Being homeschooled is a great experience, and can give you opportunities that you never would have had attending a public or even private high school. When you are getting ready to graduate, and looking toward college, how do you narrow down all the different school options? It can be a little more difficult, because you don’t have the benefits of getting exposed to college recruiters who stop by and let you know what their schools are like. This means that you have to be diligent in checking out schools on your own, and finding out what current students think about them. And in the midst of all this research, I’m sure you’ll run into the problem of finances.
College is expensive no matter where you’re considering going, and there are a plethora of ways to pay for it. From grants to scholarships to Grandma and Grandpa, the possibilities are endless. One of the most common methods that students use to pay for college is by taking out loans, and this seems like an easy way to put off thinking about the bills until later. But unfortunately, when the bills do come, you might start regretting your decision, and by then it’s too late. However, right now it’s NOT too late and you have the opportunity to find out just how detrimental student loans can be.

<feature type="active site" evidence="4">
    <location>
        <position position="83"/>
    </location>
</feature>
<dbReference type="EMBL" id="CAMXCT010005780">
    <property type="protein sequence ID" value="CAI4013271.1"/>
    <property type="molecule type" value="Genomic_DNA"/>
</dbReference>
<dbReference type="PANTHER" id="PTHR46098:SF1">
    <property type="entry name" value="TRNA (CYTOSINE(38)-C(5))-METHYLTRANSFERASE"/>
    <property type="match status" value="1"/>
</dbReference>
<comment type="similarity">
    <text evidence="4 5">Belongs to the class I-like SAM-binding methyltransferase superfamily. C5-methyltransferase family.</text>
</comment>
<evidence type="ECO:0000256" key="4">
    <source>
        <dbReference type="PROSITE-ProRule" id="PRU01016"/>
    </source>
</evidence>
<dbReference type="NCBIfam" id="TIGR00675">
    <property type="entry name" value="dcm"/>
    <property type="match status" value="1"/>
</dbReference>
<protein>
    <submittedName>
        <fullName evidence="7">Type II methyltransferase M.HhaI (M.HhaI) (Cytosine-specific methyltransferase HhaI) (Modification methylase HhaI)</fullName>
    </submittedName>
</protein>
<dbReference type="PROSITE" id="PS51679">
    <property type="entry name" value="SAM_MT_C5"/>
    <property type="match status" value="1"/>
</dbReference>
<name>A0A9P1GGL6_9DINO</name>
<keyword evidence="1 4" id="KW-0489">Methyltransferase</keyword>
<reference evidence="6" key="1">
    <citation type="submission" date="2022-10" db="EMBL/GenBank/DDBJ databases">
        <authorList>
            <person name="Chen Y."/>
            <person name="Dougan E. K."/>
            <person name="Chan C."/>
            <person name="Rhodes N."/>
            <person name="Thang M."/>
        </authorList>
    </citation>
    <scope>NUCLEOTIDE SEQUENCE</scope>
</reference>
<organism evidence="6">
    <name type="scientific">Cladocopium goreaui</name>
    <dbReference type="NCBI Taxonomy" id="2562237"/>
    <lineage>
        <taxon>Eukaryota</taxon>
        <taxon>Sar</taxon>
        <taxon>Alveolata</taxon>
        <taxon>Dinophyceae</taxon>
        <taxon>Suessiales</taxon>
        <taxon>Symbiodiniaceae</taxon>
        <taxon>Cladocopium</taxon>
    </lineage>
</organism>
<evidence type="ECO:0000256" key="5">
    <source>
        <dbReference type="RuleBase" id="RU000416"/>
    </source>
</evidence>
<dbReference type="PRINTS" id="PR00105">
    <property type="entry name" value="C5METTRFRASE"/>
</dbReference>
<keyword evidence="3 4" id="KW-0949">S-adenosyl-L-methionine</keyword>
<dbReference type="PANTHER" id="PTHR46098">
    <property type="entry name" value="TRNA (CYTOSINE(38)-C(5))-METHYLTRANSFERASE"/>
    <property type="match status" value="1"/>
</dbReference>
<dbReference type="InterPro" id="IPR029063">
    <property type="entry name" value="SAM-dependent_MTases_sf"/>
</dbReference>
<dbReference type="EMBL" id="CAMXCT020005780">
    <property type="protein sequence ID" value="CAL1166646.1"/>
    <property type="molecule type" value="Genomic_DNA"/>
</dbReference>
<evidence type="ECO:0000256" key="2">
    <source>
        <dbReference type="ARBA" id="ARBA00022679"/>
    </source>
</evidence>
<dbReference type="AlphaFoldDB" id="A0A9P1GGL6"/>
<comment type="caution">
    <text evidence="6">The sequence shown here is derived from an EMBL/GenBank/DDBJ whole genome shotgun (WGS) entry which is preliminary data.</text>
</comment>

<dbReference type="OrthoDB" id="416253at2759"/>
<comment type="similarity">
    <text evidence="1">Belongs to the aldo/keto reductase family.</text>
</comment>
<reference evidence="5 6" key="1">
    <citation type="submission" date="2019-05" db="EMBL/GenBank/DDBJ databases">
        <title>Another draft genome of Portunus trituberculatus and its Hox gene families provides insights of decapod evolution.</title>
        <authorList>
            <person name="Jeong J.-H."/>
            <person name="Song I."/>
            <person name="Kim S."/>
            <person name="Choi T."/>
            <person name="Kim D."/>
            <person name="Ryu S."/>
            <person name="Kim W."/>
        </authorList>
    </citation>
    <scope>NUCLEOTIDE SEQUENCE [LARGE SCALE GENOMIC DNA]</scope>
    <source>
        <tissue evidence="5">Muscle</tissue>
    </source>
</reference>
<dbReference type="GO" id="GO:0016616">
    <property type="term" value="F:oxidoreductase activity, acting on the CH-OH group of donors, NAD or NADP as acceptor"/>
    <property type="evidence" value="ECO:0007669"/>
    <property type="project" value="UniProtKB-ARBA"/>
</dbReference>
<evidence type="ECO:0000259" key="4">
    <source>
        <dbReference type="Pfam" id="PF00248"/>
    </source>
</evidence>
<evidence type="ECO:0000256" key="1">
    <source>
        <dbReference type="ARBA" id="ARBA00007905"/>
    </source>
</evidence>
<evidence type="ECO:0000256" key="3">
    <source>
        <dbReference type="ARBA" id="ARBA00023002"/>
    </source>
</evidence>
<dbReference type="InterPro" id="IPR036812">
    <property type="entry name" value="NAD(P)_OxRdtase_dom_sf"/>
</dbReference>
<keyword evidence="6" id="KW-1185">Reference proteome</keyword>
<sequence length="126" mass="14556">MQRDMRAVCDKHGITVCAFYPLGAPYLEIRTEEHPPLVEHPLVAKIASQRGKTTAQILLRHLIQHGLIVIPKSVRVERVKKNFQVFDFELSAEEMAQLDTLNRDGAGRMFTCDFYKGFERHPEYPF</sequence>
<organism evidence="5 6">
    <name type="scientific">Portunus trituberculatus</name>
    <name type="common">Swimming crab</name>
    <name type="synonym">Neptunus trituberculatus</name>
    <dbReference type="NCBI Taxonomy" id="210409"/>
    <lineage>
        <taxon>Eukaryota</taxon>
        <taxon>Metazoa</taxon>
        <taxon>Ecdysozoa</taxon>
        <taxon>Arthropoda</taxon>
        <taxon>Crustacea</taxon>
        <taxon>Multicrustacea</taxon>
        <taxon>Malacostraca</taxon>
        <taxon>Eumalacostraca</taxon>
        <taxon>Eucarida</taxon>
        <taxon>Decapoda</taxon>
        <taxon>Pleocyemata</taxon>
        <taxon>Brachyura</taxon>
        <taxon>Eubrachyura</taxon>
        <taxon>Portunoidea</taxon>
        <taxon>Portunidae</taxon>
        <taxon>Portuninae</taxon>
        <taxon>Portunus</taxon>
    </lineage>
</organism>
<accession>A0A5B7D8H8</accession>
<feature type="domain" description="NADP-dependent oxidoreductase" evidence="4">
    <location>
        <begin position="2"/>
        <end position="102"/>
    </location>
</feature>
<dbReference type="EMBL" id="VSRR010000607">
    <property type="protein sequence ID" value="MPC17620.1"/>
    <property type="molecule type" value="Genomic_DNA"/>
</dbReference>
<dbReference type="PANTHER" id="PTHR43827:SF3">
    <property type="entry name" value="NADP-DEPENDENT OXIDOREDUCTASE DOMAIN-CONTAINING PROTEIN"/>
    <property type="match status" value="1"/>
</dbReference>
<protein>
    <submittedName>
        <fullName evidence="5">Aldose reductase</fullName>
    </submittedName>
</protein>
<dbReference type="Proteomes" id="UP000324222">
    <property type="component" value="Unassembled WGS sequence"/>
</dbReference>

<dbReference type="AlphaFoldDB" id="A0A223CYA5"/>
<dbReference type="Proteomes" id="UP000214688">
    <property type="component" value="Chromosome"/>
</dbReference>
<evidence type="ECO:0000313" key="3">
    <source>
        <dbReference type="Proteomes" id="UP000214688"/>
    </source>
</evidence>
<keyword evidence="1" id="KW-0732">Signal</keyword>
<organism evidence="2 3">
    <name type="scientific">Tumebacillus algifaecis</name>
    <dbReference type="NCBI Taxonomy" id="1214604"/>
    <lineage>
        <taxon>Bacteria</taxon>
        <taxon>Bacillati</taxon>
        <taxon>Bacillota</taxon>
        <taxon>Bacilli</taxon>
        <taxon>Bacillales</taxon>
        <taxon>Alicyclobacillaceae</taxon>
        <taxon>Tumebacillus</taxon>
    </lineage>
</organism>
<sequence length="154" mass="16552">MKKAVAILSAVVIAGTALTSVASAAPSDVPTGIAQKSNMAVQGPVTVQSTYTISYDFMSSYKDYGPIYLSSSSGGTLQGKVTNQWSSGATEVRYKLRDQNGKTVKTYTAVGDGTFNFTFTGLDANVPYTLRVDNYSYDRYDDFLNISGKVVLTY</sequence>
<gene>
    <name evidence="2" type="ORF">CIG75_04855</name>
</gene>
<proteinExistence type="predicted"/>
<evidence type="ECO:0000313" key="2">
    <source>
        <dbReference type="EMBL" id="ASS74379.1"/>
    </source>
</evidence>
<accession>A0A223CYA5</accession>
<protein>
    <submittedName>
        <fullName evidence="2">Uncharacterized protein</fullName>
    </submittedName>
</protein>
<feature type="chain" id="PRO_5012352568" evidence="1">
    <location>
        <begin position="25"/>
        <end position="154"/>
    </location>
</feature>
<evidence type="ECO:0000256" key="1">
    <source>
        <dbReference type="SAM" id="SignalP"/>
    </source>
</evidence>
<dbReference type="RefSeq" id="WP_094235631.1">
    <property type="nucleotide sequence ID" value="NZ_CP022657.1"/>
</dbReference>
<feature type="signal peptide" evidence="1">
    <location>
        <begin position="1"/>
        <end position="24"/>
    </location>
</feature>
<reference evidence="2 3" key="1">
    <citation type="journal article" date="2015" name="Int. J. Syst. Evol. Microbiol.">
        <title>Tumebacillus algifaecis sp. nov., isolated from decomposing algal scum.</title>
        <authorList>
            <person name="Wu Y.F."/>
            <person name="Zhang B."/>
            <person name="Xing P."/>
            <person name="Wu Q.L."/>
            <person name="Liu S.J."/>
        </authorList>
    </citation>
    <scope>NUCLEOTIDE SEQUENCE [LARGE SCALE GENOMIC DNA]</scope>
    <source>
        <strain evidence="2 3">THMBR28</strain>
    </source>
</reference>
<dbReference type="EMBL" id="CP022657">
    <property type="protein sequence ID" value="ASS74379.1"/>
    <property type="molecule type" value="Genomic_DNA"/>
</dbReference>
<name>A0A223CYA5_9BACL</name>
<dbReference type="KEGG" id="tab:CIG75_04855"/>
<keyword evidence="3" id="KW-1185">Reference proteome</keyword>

Over the past few decades, college tuitions have climbed much faster than the rate of inflation and the growth of household income, with the difference being made up by loans taken on by students who assumed they’d have no trouble paying it off after graduation. Now 37 million people are carrying around debt that they incurred in college. The cost of even just going to a regular state university can no longer be recouped by a minimum wage job. In our current economy, many students who graduate from college can’t find any job at all. Young people need to consider whether it’s worth investing in a four-year college program. It’s never too soon to start making your own financial plan.
To avoid becoming a victim of student loan debt, learn more about it with this helpful infographic from Consolidated Credit.